Johnson & Johnson Innovation LLC inaugurated its sixth startup lab on Wednesday: JLBAS @ Toronto. The 40,000 square foot life sciences incubator provides entrepreneurs with shared lab space and offices, modular lab suites, and access to scientific, industry, and capital funding experts. The new facility opens with 22 health-related startups, and it can accommodate up to 50 total. (J&J wisely ensured an initial pool of enthusiastic startups by granting residency at the new facility to the 7 winners of the JLABS @ Toronto Quick Fire Challenge for promising early-stage innovation companies.)
JLABS @ Toronto is the first one to open outside of the U.S., but Toronto has world-class universities, hospitals, and R&D centers, so the choice was sound. Many of those institutions, along with the local and provincial government, have partnered with J&J to make the new lab a reality.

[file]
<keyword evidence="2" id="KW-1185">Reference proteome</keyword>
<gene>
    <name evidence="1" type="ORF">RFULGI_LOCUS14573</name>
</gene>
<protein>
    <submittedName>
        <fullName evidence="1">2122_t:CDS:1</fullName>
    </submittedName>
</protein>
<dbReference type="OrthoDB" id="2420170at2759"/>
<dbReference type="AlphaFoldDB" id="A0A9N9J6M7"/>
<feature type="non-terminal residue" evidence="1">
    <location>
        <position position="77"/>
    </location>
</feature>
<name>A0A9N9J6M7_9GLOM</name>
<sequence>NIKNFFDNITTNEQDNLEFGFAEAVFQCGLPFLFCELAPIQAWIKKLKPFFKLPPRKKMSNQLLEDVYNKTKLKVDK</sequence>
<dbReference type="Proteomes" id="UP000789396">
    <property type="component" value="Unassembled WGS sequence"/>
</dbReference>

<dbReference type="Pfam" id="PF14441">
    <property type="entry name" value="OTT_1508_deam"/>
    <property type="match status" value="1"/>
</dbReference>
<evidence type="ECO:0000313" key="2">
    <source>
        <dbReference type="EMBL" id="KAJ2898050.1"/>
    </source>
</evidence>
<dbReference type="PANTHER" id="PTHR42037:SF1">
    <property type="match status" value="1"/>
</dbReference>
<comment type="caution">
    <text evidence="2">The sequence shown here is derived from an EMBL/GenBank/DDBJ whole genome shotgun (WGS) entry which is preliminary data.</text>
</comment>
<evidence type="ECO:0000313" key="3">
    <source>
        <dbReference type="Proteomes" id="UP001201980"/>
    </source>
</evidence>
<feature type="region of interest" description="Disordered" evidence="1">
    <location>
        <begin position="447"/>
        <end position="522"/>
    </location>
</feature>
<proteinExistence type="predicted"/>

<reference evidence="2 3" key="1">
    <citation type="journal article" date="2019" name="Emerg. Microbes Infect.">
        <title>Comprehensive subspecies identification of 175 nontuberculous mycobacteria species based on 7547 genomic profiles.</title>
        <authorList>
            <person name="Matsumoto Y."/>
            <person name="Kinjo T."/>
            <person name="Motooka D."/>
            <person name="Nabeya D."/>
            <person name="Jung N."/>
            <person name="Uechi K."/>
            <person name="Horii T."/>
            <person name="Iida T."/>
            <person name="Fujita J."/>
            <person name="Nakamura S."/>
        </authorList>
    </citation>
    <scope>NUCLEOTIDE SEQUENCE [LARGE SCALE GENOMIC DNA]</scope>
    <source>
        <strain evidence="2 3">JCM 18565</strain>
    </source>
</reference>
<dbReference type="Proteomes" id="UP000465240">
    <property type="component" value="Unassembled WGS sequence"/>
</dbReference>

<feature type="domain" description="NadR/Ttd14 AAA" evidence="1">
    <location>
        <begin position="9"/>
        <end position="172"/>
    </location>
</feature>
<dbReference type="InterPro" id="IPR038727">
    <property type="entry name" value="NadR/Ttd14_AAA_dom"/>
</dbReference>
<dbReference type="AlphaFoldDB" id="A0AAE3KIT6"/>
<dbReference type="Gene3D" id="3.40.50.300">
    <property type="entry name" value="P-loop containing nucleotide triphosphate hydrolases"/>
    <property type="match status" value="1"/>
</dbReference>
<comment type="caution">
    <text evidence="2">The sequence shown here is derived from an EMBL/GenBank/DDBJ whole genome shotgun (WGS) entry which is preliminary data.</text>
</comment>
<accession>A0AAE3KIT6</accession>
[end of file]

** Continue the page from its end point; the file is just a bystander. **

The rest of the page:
The success of the JLABS has two main sources. One is their provision of office and lab space, specialized equipment, and access to experts, which most startups cannot afford on their own. For example, JLABS @ Toronto will feature a device and digital prototype lab that will provide entrepreneurs access to highly specialized tools, as well as skill-building programs to design and develop smart health technologies. Resident startups of the lab will also have the opportunity to collaborate with IBM Canada and its entrepreneurship programs and services.
The other key component is a no-strings attached policy, wherein the startups are free to come and go as they wish, without having to commit anything to J&J. Even so, what Chief Scientific Officer Paul Stoffels is most proud of is that over the last 3 years, of the 100 companies that have established themselves at the JLABS, 21 have chosen to become a partner of J&J with some technology or product.
The JLABS model should be replicated for other industries.
For more on how to best encourage innovation, see the 2015 BCLS panel New Adaptations For Business Leaders.